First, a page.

The tryptic peptides and N-linked glycopeptides from tumor markers were analyzed using an LC–MS/MS platform. Five microliters of tryptic peptides and 5 μl of N-linked glycopeptides were injected into an Eksigent nano-HPLC system. Peptides were then separated by a nano-scale C-18 reverse phase column (75-μm inner diameter × 10 cm long and packed with YMC ODS-AQ, 5 μm particle size, 120A pore size) at a flow rate of 300 nl/min. The HPLC mobile phases A and B were 0.1% formic acid in HPLC grade water and 0.1% formic acid in 90% HPLC grade acetonitrile, respectively. The mobile phase B was increased from 10% to 60% in 33 min and then increased to 100% in 22 min. A 2.1-kV spray voltage was applied to transfer the separated peptides from HPLC to a LTQ ion trap mass spectrometer. The precursor scans from 350–1,800 m/z and top eight ions were picked up for MS/MS scan. The resulting MS/MS spectra were used for peptide identification.
Identification of Peptide Sequences
Peptides were identified using a database search. The MS/MS spectra were searched against the public database (version 2.28 of the International Protein Index human protein database containing 40,110 entries) using the Sequest . The parameters for the database search were as follows: (1) The mass tolerance of the precursor set at ±2 m/z unit, (2) presence of protein modifications for tryptic peptides including carboxymethylation of cysteines and oxidation of methionines, (3) presence of protein modifications for glycopeptides including carboxymethylation of cysteines, oxidation of methionines, and an enzyme-catalyzed conversion of asparagine to aspartic acid at glycosylated site.
Database search results were statistically analyzed using PeptideProphet, which effectively computes a probability for the likelihood of each identification being correct (on a scale of 0 to 1) in a data-dependent fashion . A minimum PeptideProphet probability score of 0.8 was used to remove low probability peptides. For N-linked glycopeptides, a N-linked glycosylation consensus motif (N-X-S/T, where X is any amino acid except proline)  and the conversion of asparagine to aspartic acid were used to identify the glycosylation sites. A maximum of two tryptic peptides and two N-linked glycopeptides were selected based on the rank of PeptideProphet score to represent each tumor markers.
The Purities of Tumor Marker Proteins
The five tumor marker proteins were purchased from commercial sources. Based on the information provided by the vendors, two proteins, PSA and CEA, were purified by chromatographic methods with purities higher than 98%. hCG was precipitated from pregnant women’s urine without additional purification. The purification methods of the other two proteins were not provided by the vendors. Each of the proteins was tested by 1D-PAGE gel (with 4–20% of gradient) and silver staining to verify the protein purity (see Fig. 1). The silver staining showed that all tumor marker proteins purchased for this study contained other protein bands than the expected tumor antigens. This result clearly showed that the purification methods for these tumor antigen standards were not sufficient to produce highly purified proteins.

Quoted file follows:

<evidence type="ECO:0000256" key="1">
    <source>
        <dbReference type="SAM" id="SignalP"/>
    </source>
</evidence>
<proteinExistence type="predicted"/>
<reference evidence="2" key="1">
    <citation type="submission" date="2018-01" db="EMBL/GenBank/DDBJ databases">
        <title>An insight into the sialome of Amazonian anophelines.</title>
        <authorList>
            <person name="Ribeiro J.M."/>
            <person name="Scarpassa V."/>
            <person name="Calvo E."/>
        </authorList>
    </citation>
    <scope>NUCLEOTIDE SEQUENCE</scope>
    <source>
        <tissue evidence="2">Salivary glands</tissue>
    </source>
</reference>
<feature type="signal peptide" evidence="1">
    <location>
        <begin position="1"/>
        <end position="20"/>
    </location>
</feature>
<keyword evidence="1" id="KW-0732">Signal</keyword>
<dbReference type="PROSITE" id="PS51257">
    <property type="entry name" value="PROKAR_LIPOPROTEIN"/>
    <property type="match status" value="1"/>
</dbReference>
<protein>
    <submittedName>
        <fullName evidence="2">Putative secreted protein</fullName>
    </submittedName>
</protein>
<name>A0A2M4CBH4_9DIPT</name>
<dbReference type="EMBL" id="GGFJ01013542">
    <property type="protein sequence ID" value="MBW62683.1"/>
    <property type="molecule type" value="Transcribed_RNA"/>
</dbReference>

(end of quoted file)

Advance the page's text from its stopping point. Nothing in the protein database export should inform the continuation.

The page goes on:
Tryptic Peptide Identification
To increase the accuracy of biomarker protein detection in clinical samples, mass spectrometry was used to identify tryptic peptides for each tumor marker protein. All five marker proteins were digested by trypsin, and the digested peptides were analyzed by LC–MS/MS and identified using database search. The tryptic peptides for each protein are listed in Table 2. Two peptide sequences from each protein were selected based on peptide identification probabilities, and their representative MS/MS spectra and fragment ions are shown in Fig. 2.
In addition to identifying the peptides from the known clinically used tumor markers, we also identified other proteins from the same sample, indicating that the tumor antigens from commercial sources are generally contaminated with other proteins. For example, PSA was purified by chromatography, and the purity reported by the vendor was to be greater than 98%. Mass spectrometry detected 15 other proteins in the solution (Table 3). These protein contaminants (even less than 2%) might potentially interfere with clinical assays when these proteins are used as antigen standards.
Since all of the tumor markers studied are glycoproteins, N-linked glycopeptides for all five proteins were isolated using SPEG methods . We chose SPEG as the additional peptide purification method due to the fact that (1) all five proteins were glycoproteins, (2) glycopeptide isolation efficiently removed most of the high-abundance serum peptides and significantly reduced the sample complexity, and (3) the glycopeptides were able to be concentrated using this method, and it largely increased the chance of peptide identification by LC–MS/MS. Based on the MS/MS database searching results, all five proteins were identified by at least one glycopeptides. These glycopeptides were listed in Table 4. We selected peptide MS/MS spectra from each glycopeptide in order to show the fragment ions in Fig. 3.